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From "maku@makuchaku.in" <m...@makuchaku.in>
Subject Re: Using couchdb for analytics
Date Fri, 03 Jun 2011 06:56:14 GMT
Hi everyone,

I think I had a fundamental flaw in my assumption - realized this
yesterday...
If the couchdb analytics server is hosted on couch.foo.com (foo.com being
the main site) - I would never be able to make write requests via client
side javascript as cross-domain policy would be a barrier.

I thought about this - and came across a potential solution...
What if, I host an html page as an attachment in couchdb & whenever I have
to make a write call, include this html in an iframe & pass on the
parameters in the query string of iframe URL.
The iframe will have javascript which understands the incoming query string
params & takes action (creates POST/PUT to couchdb).

There would be no cross-domain barriers as the html page is being served
right out of couchdb itself - where ever its hosted (couch.foo.com)

This might not be a performance hit - as etags will help in client-side
caching of the html page.
--
Mayank
http://adomado.com



On Thu, Jun 2, 2011 at 8:34 PM, maku@makuchaku.in <maku@makuchaku.in> wrote:

> Its 700 req/min :)
> --
> Mayank
> http://adomado.com
>
>
>
> On Thu, Jun 2, 2011 at 7:10 PM, Jan Lehnardt <jan@apache.org> wrote:
>
>>
>> On 2 Jun 2011, at 13:28, maku@makuchaku.in wrote:
>>
>> > Forgot to mention...
>> > All of these 700 req/sec are write requests (data logging) & no data
>> crunching.
>> > Our current inhouse analytics solution (built on Rails, Mysql) gets
>> >>
>> >> about 700 req/min on an average day...
>>
>> min or sec? :)
>>
>> Cheers
>> Jan
>> --
>>
>>
>> >>
>> >> --
>> >> Mayank
>> >> http://adomado.com
>> >>
>> >>
>> >>
>> >>
>> >> On Thu, Jun 2, 2011 at 3:16 PM, Gabor Ratky <rgabo@rgabostyle.com>
>> wrote:
>> >>> Take a look at update handlers [1]. It is a more lightweight way to
>> create / update your visitor documents, without having to GET the document,
>> modify and PUT back the whole thing. It also simplifies dealing with
>> document revisions as my understanding is that you should not be running
>> into conflicts.
>> >>>
>> >>> I wouldn't expect any problem handling the concurrent traffic and
>> tracking the users, but the view indexer will take some time with the
>> processing itself. You can always replicate the database (or parts of it
>> using a replication filter) to another CouchDB instance and perform the
>> crunching there.
>> >>>
>> >>> It's fairly vague how much updates / writes your 2k-5k traffic would
>> cause. How many requests/sec on your site? How many property updates that
>> causes?
>> >>>
>> >>> Btw, CouchDB users, is there any way to perform bulk updates using
>> update handlers, similar to _bulk_docs?
>> >>>
>> >>> Gabor
>> >>>
>> >>> [1] http://wiki.apache.org/couchdb/Document_Update_Handlers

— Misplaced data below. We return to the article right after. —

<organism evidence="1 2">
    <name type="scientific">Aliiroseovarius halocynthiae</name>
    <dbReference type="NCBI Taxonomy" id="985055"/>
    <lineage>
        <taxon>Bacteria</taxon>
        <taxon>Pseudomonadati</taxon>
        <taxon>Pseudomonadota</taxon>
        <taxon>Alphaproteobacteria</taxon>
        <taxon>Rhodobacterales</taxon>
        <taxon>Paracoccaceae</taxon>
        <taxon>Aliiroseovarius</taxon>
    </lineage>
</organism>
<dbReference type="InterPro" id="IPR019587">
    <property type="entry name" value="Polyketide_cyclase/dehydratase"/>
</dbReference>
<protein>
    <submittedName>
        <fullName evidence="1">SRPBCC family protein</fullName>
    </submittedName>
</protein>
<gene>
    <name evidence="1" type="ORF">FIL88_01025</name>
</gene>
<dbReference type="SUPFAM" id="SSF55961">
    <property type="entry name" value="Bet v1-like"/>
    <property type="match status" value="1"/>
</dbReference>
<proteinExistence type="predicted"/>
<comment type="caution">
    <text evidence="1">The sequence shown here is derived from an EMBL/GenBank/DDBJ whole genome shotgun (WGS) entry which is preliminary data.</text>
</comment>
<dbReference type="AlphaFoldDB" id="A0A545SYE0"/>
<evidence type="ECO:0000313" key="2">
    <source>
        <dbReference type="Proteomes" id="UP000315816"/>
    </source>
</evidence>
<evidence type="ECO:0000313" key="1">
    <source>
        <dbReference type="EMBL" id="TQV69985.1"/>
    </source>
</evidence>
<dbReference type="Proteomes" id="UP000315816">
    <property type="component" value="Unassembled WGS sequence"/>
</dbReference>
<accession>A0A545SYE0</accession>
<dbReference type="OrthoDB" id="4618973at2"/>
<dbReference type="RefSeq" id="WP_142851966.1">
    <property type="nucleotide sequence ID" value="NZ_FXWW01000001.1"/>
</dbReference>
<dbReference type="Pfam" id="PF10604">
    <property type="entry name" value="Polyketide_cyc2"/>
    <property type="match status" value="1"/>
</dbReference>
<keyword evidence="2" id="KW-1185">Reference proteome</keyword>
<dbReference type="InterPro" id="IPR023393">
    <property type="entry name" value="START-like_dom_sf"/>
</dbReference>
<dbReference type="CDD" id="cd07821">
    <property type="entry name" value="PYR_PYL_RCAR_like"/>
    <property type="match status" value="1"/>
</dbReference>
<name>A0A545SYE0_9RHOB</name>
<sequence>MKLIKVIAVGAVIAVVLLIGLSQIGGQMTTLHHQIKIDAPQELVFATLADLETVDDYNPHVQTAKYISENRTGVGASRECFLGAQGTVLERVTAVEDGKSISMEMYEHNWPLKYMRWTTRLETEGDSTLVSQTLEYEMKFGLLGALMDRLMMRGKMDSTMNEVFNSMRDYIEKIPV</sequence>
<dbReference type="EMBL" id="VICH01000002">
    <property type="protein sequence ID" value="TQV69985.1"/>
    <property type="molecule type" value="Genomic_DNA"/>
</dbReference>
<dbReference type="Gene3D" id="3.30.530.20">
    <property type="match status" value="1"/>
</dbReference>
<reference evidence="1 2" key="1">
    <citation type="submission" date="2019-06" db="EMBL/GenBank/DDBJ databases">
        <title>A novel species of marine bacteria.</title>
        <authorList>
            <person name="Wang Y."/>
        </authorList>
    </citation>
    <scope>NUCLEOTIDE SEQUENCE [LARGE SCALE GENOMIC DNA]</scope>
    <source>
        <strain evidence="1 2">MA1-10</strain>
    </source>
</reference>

>> >>>
>> >>> On Thursday, June 2, 2011 at 11:34 AM, maku@makuchaku.in wrote:
>> >>>
>> >>>> Hi everyone,
>> >>>>
>> >>>> I came across couchdb a couple of weeks back & got really excited
by
>> >>>> the fundamental change it brings by simply taking the app-server
out
>> >>>> of the picture.
>> >>>> Must say, kudos to the dev team!
>> >>>>
>> >>>> I am planning to write a quick analytics solution for my website
-
>> >>>> something on the lines of Google analytics - which will measure
>> >>>> certain properties of the visitors hitting our site.
>> >>>>
>> >>>> Since this is my first attempt at a JSON style document store, I
>> >>>> thought I'll share the architecture & see if I can make it better
(or
>> >>>> correct my mistakes before I do them) :-)
>> >>>>
>> >>>> - For each unique visitor, create a document with his session_id
as
>> the doc.id
>> >>>> - For each property i need to track about this visitor, I create
a
>> >>>> key-value pair in the doc created for this visitor
>> >>>> - If visitor is a returning user, use the session_id to re-open
his
>> >>>> doc & keep on modifying the properties
>> >>>> - At end of each calculation time period (say 1 hour or 24 hours),
I
>> >>>> run a cron job which fires the map-reduce jobs by requesting the
>> views
>> >>>> over curl/http.
>> >>>>
>> >>>> A couple of questions based on above architecture...
>> >>>> We see concurrent traffic ranging from 2k users to 5k users.
>> >>>> - Would a couchdb instance running on a good machine (say High CPU
>> >>>> EC2, medium instance) work well with simultaneous writes happening...
>> >>>> (visitors browsing, properties changing or getting created)
>> >>>> - With a couple of million documents, would I be able to process
my
>> >>>> views without causing any significant impact to write performance?
>> >>>>
>> >>>> I think my questions might be biased by the fact that I come from
a
>> >>>> MySQL/Rails background... :-)
>> >>>>
>> >>>> Let me know how you guys think about this.
>> >>>>
>> >>>> Thanks in advance,
>> >>>> --
>> >>>> Mayank
>> >>>> http://adomado.com
>> >>>
>> >>>
>> >>
>>
>>
>

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